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ABSTRACT: Liposuction is one of the most commonly performed aesthetic surgery procedures in the United States, and most plastic surgeons perform suction-assisted, ultrasound-assisted, or power-assisted liposuction. The past decade has seen a growing interest in laser-assisted liposuction (LAL) and the proposed advantages of traditional liposuction methods. However, it is performed by a minority of plastic surgeons. In fact, many LAL providers are not trained in aesthetic practice, and many offer LAL as their only body-contouring procedure. When only one method of body contouring is available to a provider, it may lead to inappropriate patient selection with associated poor outcomes. This report discusses the use of laser liposuction in body contouring and the demographics of those performing liposuction, including LAL. Complications from laser-assisted liposuction performed by noncore practitioners are illustrated. This journal requires that authors assign a level of evidence to each article. For a full description of these Evidence-Based Medicine ratings, please refer to the Table of Contents or the online Instructions to Authors www.springer.com/00266 .Aesthetic Plastic Surgery 07/2013; · 1.26 Impact Factor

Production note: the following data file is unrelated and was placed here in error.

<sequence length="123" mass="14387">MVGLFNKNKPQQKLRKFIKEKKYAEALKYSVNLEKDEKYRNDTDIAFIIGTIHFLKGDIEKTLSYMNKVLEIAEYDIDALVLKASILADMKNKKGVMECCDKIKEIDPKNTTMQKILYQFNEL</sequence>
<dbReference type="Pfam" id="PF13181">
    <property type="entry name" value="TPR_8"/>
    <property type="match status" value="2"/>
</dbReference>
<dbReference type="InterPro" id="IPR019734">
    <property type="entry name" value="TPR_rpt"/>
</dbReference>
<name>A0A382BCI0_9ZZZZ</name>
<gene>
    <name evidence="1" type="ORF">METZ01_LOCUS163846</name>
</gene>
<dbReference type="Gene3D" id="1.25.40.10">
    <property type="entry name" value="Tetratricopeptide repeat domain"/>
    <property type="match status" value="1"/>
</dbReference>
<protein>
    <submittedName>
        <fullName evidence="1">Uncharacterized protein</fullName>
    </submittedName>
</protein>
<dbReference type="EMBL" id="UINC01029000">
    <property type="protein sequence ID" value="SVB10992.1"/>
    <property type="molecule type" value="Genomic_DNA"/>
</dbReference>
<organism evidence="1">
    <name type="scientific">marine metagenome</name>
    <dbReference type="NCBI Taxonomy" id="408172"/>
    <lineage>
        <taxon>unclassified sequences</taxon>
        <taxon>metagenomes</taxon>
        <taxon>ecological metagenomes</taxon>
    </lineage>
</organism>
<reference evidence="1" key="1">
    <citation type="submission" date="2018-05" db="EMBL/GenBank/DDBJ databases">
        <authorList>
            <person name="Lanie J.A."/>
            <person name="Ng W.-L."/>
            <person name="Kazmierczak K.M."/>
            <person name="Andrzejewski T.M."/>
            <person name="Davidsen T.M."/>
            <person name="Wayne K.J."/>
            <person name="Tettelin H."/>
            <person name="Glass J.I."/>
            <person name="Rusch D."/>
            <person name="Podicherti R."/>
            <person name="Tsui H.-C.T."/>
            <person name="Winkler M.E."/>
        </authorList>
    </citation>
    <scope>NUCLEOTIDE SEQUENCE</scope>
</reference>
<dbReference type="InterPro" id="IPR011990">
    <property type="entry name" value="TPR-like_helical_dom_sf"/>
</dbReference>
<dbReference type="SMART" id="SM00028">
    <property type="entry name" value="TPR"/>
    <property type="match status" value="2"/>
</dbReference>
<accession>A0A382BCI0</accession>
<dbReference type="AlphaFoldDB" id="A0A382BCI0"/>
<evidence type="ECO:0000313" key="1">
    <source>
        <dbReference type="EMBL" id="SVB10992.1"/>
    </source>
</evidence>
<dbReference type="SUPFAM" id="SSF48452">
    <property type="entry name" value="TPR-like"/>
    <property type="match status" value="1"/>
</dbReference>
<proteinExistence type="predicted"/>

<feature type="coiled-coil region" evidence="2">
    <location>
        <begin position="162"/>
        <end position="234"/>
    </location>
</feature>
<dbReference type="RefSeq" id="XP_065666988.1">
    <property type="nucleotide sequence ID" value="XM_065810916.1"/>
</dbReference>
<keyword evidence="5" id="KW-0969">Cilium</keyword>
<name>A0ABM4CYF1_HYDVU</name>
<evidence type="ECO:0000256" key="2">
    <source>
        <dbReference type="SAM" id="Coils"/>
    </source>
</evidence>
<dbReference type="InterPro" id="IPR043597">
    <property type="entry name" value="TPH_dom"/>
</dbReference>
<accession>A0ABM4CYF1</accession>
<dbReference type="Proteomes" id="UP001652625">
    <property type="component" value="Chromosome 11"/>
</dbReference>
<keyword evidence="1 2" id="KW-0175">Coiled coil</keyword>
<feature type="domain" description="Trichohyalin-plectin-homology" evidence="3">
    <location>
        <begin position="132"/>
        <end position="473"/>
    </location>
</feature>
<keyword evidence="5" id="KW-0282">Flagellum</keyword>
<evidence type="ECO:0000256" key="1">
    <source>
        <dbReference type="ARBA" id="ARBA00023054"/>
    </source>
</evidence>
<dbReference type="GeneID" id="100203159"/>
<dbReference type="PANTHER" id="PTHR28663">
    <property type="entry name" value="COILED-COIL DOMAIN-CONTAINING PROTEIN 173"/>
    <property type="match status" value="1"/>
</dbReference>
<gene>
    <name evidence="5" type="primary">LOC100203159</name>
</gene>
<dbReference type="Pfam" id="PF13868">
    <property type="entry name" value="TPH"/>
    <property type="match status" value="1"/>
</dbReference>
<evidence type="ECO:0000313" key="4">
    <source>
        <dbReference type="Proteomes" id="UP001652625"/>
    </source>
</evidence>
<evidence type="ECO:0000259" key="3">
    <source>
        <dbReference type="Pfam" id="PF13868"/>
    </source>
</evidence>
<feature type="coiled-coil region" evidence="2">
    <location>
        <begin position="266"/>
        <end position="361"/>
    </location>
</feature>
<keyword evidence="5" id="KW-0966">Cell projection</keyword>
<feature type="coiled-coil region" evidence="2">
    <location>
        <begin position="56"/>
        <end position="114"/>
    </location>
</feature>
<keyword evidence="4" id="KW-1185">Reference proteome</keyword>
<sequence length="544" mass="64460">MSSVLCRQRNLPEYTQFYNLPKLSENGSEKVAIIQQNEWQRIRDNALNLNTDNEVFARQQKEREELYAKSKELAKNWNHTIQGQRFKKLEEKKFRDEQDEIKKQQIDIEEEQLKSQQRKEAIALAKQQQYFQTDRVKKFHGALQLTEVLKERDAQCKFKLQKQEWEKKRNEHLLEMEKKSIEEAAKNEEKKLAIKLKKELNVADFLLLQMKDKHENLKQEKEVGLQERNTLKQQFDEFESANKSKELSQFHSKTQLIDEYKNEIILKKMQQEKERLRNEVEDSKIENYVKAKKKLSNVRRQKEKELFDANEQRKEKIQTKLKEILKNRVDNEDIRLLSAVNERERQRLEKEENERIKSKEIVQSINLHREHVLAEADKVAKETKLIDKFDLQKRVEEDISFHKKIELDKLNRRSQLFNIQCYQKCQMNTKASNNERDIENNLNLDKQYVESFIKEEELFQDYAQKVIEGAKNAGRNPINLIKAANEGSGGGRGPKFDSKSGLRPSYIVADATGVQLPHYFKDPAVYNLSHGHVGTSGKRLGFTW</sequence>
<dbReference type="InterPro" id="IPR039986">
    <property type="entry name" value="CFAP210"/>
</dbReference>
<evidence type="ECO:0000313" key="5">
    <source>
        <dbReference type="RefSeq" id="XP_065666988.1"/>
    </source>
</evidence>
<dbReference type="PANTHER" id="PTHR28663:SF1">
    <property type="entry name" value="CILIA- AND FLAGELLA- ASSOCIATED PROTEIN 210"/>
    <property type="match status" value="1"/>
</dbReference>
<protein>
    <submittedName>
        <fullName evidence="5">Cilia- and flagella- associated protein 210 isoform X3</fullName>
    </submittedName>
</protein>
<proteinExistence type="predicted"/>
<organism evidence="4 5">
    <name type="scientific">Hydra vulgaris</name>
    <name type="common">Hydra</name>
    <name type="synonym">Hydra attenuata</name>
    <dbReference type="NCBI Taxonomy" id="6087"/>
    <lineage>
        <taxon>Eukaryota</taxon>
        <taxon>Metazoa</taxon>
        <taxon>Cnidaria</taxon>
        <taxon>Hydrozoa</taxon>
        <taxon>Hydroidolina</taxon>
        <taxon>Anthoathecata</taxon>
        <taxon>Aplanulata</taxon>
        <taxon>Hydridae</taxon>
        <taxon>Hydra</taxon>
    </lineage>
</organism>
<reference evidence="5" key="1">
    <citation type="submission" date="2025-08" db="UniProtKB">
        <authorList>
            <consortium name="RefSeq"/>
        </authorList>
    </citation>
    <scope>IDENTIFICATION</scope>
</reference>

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ABSTRACT: Cosmetic procedures, particularly those that are minimally invasive, are in demand. The physician specialties performing these procedures are not well-characterized. To examine changes in the frequency of cosmetic dermatologic procedures performed in the United States from 1995 to 2010 and the physician specialties performing them. The volume of cosmetic procedures performed by physician specialties and the types of cosmetic procedures performed were determined from data from the National Ambulatory Medical Care Survey (NAMCS) from 1995 to 2010. Cosmetic procedures constituted 8.7% of all skin procedures and have increased since 1995 (p < .001). Botulinum toxin injections were the most frequently performed cosmetic procedure and increased at the greatest rate over time. Plastic surgeons performed the largest proportion of cosmetic procedures (36.1%), followed by dermatologists (33.7%), but other specialties have been performing an increasing proportion of cosmetic procedures. This study was limited to the provision of outpatient procedures, and the nationally representative data of the NAMCS is subject to sample bias. Plastic surgeons and other physicians performed the majority of outpatient cosmetic procedures. Dermatologists performed one-third of ambulatory cosmetic procedures from 1995 to 2010. This broadening spectrum of physicians and nonphysicians providing cosmetic procedures may have important implications for patient safety.Dermatologic Surgery 07/2013; · 1.87 Impact Factor